Source: Associated Press (WY), Sunday, February 26, 2006
CHEYENNE (AP) — An independent audit of health services provided to Wyoming prison inmates reported improvement in the system since the last quarterly audit in October. The latest audit found that in December, only 5.8 percent of incoming inmates were not being given health screenings within 24 hours of arrival and only 1.6 percent of new arrivals were not screened within a week, according to the Department of Corrections. That was down from 36.2 percent and 27.3 percent, respectively, in October.
Source: BY DAN CHRISTENSEN, Miami Herald (FL), Wed, Feb. 08, 2006
A politically connected Coconut Creek company that provides inmate healthcare services at the Broward County Jail has won a multimillion-dollar, three-year no-bid contract to provide medical services to county prisoners in Palm Beach County. Palm Beach Sheriff Ric Bradshaw hired Armor Correctional Health Services last month after quietly dumping St. Louis-based Correctional Medical Services. Florida sheriffs are not required by law to use a competitive process to award contracts, but they often do when large contracts are involved.
Source: By PAUL von ZIELBAUER, New York Times, January 31, 2006
The deputy commissioner responsible for the city health department’s Medicaid and jail health care programs resigned last Friday after only seven months on the job. His resignation is the latest of several recent departures and reassignments of doctors and administrators who supervised jail medical and mental health services, including the resignation this month of the assistant commissioner who oversaw the jail health program’s daily operation. ….. Managing a jail health care program as complex as New York City’s is a daunting task for any administrator, one that the city’s Tennessee-based medical contractor, Prison Health Services, has often made more difficult, city officials say, since taking over the contract in 2001. With varying degrees of success, city health officials have repeatedly prodded the company to improve its care, particularly for mentally ill and suicidal inmates, six of whom hung themselves during a six-month period in 2003. At the moment, only one of the top two jobs in charge of the health department’s jail health care program is filled, and not by a doctor, leaving no one with much experience dealing with inmates’ medical problems to monitor Prison Health Services.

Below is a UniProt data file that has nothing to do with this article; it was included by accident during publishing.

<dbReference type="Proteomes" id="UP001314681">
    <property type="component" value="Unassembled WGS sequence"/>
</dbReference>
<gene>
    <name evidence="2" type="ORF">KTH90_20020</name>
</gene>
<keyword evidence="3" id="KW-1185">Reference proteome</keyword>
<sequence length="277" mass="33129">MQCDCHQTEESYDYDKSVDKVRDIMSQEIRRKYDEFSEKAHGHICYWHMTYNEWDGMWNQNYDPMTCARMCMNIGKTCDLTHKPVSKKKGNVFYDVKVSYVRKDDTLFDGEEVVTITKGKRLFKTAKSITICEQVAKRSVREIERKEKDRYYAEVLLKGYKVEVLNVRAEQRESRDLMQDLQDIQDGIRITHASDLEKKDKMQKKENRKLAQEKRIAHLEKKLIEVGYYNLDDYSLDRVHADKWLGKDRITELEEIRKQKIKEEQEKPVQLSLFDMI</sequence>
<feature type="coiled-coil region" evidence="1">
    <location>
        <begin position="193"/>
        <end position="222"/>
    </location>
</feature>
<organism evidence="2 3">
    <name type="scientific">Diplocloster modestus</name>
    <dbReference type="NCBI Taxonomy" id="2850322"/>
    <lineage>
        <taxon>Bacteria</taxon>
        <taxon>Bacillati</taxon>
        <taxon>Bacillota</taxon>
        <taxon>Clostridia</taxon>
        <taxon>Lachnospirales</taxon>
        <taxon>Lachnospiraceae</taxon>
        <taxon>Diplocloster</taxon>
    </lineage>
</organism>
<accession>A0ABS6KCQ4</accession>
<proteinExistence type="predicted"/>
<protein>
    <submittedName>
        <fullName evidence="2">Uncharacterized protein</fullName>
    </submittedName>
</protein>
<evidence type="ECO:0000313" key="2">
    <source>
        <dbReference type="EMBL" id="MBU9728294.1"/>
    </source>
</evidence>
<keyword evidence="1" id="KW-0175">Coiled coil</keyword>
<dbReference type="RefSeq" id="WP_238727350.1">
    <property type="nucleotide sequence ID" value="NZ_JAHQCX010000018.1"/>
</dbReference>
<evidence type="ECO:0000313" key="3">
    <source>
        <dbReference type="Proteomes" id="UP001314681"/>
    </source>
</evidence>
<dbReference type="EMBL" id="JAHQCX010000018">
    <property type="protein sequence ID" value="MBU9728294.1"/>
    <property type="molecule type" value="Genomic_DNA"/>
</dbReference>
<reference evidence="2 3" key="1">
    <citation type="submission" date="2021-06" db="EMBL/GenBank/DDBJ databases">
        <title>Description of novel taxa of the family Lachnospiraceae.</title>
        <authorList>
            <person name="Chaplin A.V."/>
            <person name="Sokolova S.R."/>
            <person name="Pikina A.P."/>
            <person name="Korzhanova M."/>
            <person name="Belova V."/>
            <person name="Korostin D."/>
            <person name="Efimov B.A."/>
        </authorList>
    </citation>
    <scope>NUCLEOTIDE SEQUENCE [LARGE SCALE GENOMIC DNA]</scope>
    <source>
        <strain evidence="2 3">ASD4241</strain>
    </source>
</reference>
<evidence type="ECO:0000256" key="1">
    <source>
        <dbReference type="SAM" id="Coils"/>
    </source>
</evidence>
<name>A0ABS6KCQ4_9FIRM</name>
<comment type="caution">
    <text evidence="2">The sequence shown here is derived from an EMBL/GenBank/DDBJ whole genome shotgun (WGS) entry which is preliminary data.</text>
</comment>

Source: By PAUL von ZIELBAUER, New York Times (NY), January 27, 2006
The Tennessee company that provides health care to city inmates failed to meet one-fourth of its contractual performance standards for a third consecutive quarter last year, city records show. The latest review, completed this month, prompted city health officials to withhold $71,000 in payments to the company, the largest quarterly penalty for poor jail care since 2001. In the third quarter of 2005, the company, Prison Health Services, did not meet medical or mental health standards in 10 of 39 areas, including those covering H.I.V. treatment, mental health care and suicide watch, records show.
Source: By J.L. MILLER, The News Journal (DE), 01/26/2006
DOVER — Lee McMillan, whose husband nearly died in prison after flesh-eating bacteria attacked his body, wants to know why the state won’t release an audit of Delaware’s prison health care system. So do some legislators, who are backing a bill that would require the state to release the audit and similar reports — as long as confidential information such as personal medical records is withheld. House Bill 320, sponsored by Rep. Nancy Wagner, R-Dover North, would make reports that are paid for with public funds open to the public under the Freedom of Information Act.